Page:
Democrats have proposed an expansion of the tax credit for the purchase of some electronic vehicles (EVs). This credit is part of President Biden’s goals of increasing the percentage of EVs on the road and boosting U.S. union jobs.
Overview of the tax credits
The proposed EV tax credits would provide buyers of EVs made in the U.S. by union labor with a credit of $12,500. Buyers of EVs manufactured elsewhere would receive a $7,500 credit which is unchanged. If the vehicle’s battery is made in the U.S. these buyers would receive an additional $500 credit.
As you might imagine, Elon Musk and other manufactures whose vehicles don’t qualify for the maximum credit are upset by this proposal.
The credits would last for 10 years and allow buyers to deduct the value of the credit from the EV’s sale price at the time of purchase. Initial estimates of the cost of the credit over ten years were in the $33 to $34 billion range. The Joint Committee on Taxation subsequently revised that estimate to $15.6 billion.
Overview of Tax Credit
As mentioned above, the proposed tax credit would be $12,500 for EVs made in the U.S. with union labor. EVs manufactured elsewhere and/or with non-union labor would qualify for a $7,500 credit with the opportunity for an additional $500 credit if the battery is made in the U.S with union labor.
Taxpayers with an adjusted gross income that is no higher $400,000 would be eligible for the proposed credit. The credit would be limited to cars priced at more than $55,000 and trucks priced at no more than $74,000.
In addition to a credit for new vehicles, the proposal would add a credit of up to $2,500 for used EVs. The credit would apply to used EVs that are at least two years old and that cost no more than $25,000. Adjusted gross income would be limited to individuals with a maximum AGI of $75,000 and $150,000 for joint filers.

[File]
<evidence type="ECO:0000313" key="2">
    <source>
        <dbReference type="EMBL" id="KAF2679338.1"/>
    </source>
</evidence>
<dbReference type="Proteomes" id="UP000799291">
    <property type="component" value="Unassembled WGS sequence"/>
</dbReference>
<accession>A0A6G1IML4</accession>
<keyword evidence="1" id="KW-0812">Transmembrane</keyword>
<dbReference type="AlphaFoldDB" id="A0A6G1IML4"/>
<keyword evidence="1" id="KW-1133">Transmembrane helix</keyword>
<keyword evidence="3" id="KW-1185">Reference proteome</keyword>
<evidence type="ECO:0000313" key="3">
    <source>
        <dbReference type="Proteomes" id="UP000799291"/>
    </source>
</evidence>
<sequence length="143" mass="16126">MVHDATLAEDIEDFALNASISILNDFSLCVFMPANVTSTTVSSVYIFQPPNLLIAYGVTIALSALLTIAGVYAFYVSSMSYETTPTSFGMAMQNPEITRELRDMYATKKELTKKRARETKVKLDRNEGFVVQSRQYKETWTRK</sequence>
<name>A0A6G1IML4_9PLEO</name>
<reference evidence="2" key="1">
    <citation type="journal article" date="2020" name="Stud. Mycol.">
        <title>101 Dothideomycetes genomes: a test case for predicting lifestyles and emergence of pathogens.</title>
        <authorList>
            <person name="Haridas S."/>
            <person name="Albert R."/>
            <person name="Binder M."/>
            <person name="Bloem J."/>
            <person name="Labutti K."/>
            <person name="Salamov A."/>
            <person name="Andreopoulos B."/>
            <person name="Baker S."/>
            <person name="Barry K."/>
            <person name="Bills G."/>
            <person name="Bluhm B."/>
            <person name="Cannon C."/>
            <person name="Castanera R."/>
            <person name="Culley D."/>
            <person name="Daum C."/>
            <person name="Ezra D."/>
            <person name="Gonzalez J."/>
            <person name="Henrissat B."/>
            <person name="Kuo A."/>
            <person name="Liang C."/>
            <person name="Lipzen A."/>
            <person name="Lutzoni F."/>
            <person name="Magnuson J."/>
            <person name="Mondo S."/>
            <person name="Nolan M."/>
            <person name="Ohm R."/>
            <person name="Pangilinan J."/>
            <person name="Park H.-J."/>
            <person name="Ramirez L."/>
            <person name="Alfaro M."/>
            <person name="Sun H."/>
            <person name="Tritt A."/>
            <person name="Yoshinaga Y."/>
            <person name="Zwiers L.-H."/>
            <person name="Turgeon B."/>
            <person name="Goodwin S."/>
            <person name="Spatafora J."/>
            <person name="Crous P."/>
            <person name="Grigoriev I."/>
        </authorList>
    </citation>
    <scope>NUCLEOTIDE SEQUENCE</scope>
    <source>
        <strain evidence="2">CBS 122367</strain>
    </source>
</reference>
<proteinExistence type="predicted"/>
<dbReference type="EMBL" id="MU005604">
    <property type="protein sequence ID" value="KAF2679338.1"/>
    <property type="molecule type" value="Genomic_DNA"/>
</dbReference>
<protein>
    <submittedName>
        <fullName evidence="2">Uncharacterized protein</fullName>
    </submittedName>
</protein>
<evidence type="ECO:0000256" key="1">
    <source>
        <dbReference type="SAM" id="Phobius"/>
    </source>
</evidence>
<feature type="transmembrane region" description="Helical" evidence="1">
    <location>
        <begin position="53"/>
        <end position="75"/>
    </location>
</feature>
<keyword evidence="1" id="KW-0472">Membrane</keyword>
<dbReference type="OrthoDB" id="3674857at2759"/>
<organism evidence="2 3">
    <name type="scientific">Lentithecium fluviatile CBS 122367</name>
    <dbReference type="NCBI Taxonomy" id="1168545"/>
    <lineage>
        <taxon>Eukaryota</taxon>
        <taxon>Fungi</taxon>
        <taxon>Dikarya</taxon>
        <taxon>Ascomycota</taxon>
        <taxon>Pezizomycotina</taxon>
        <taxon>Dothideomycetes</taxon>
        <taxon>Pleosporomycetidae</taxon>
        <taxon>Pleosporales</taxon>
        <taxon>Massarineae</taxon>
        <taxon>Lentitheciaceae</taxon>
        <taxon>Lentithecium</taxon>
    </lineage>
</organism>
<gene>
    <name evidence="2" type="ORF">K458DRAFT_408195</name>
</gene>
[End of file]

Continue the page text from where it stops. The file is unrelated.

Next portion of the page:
The proposed changes to the credit would also remove the phaseout of the credit for companies that have sold over 200,000 EVs, benefiting Tesla and GM.
Criticism from automakers
While domestic automakers and unions like the credit, those automakers whose vehicles would not be eligible for the full credit have voiced their displeasure.
Elon Musk of Tesla has voiced his criticisms as have automakers such as Toyota, Honda, Kia and Nissan oppose the proposed credit as being biased due to the requirement that union labor be used in the manufacturing of the EV. Musk recently tweeted, “This is written by Ford/UAW lobbyists, as they make their electric car in Mexico. Not obvious how this serves American taxpayers.”
While some of these automakers have operations in the U.S., their U.S workforce is largely not represented by unions.
Ford, GM and Stellantis (formerly Fiat, Chrysler) support this credit as you might expect. “This legislation will help more Americans get into EVs, while at the same time supporting American manufacturing and union jobs,” according to Kuma Gallhotra who is Ford’s president of the Americas and international markets.
How will this impact the auto industry?
Certainly, the availability of the credit can provide an incentive to care buyers who might be considering an EV and are on the fence. Beyond that, it’s hard to say if the higher credit for the domestic, unionized auto makers will work as intended.
A lot of EV buyers have tended to be in higher income brackets and may or may not be eligible for the credits. These buyers often purchase Teslas and other EVs for reasons beyond financial incentives and make their brand choices based on their preferences.
Where the incentives could help spur demand is with middle class buyers who might be incented to purchase EVs.
To the extent that the automakers can spur demand for their EVs within the broader car buying market, these incentives could be a factor in boosting their EV sales and a boon to their bottom lines.
Investors considering buying shares of either the likes of Ford and GM, or Tesla and other EV manufacturers should look at the projected impact of these credits on each company specifically as part of their stock analysis.
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